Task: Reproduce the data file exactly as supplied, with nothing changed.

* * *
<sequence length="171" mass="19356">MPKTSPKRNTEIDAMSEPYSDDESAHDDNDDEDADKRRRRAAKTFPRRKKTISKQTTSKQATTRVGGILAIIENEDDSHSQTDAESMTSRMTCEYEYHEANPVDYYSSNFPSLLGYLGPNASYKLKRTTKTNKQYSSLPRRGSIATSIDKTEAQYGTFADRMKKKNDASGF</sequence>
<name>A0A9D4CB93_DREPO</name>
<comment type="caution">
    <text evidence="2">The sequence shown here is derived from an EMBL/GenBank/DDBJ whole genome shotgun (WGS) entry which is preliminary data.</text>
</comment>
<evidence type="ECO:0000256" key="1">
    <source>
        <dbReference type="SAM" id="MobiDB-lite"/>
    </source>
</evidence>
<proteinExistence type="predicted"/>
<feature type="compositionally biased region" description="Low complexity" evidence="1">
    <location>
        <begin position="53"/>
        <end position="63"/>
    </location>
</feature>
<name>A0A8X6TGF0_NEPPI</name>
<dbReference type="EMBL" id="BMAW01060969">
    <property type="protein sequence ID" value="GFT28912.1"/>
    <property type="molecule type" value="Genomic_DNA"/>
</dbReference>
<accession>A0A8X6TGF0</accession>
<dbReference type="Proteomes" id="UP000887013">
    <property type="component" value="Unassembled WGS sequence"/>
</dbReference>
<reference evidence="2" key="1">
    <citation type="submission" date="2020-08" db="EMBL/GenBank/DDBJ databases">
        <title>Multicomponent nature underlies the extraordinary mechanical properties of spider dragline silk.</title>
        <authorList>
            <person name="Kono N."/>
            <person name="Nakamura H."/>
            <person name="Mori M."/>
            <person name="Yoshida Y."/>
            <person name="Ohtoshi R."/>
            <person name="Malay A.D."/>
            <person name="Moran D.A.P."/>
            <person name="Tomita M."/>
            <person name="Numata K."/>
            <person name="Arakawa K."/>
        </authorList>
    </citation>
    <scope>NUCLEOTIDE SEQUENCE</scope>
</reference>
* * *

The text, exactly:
<sequence length="171" mass="19356">MPKTSPKRNTEIDAMSEPYSDDESAHDDNDDEDADKRRRRAAKTFPRRKKTISKQTTSKQATTRVGGILAIIENEDDSHSQTDAESMTSRMTCEYEYHEANPVDYYSSNFPSLLGYLGPNASYKLKRTTKTNKQYSSLPRRGSIATSIDKTEAQYGTFADRMKKKNDASGF</sequence>
<name>A0A9D4CB93_DREPO</name>
<comment type="caution">
    <text evidence="2">The sequence shown here is derived from an EMBL/GenBank/DDBJ whole genome shotgun (WGS) entry which is preliminary data.</text>
</comment>
<evidence type="ECO:0000256" key="1">
    <source>
        <dbReference type="SAM" id="MobiDB-lite"/>
    </source>
</evidence>
<proteinExistence type="predicted"/>
<feature type="compositionally biased region" description="Low complexity" evidence="1">
    <location>
        <begin position="53"/>
        <end position="63"/>
    </location>
</feature>
<name>A0A8X6TGF0_NEPPI</name>
<dbReference type="EMBL" id="BMAW01060969">
    <property type="protein sequence ID" value="GFT28912.1"/>
    <property type="molecule type" value="Genomic_DNA"/>
</dbReference>
<accession>A0A8X6TGF0</accession>
<dbReference type="Proteomes" id="UP000887013">
    <property type="component" value="Unassembled WGS sequence"/>
</dbReference>
<reference evidence="2" key="1">
    <citation type="submission" date="2020-08" db="EMBL/GenBank/DDBJ databases">
        <title>Multicomponent nature underlies the extraordinary mechanical properties of spider dragline silk.</title>
        <authorList>
            <person name="Kono N."/>
            <person name="Nakamura H."/>
            <person name="Mori M."/>
            <person name="Yoshida Y."/>
            <person name="Ohtoshi R."/>
            <person name="Malay A.D."/>
            <person name="Moran D.A.P."/>
            <person name="Tomita M."/>
            <person name="Numata K."/>
            <person name="Arakawa K."/>
        </authorList>
    </citation>
    <scope>NUCLEOTIDE SEQUENCE</scope>
</reference>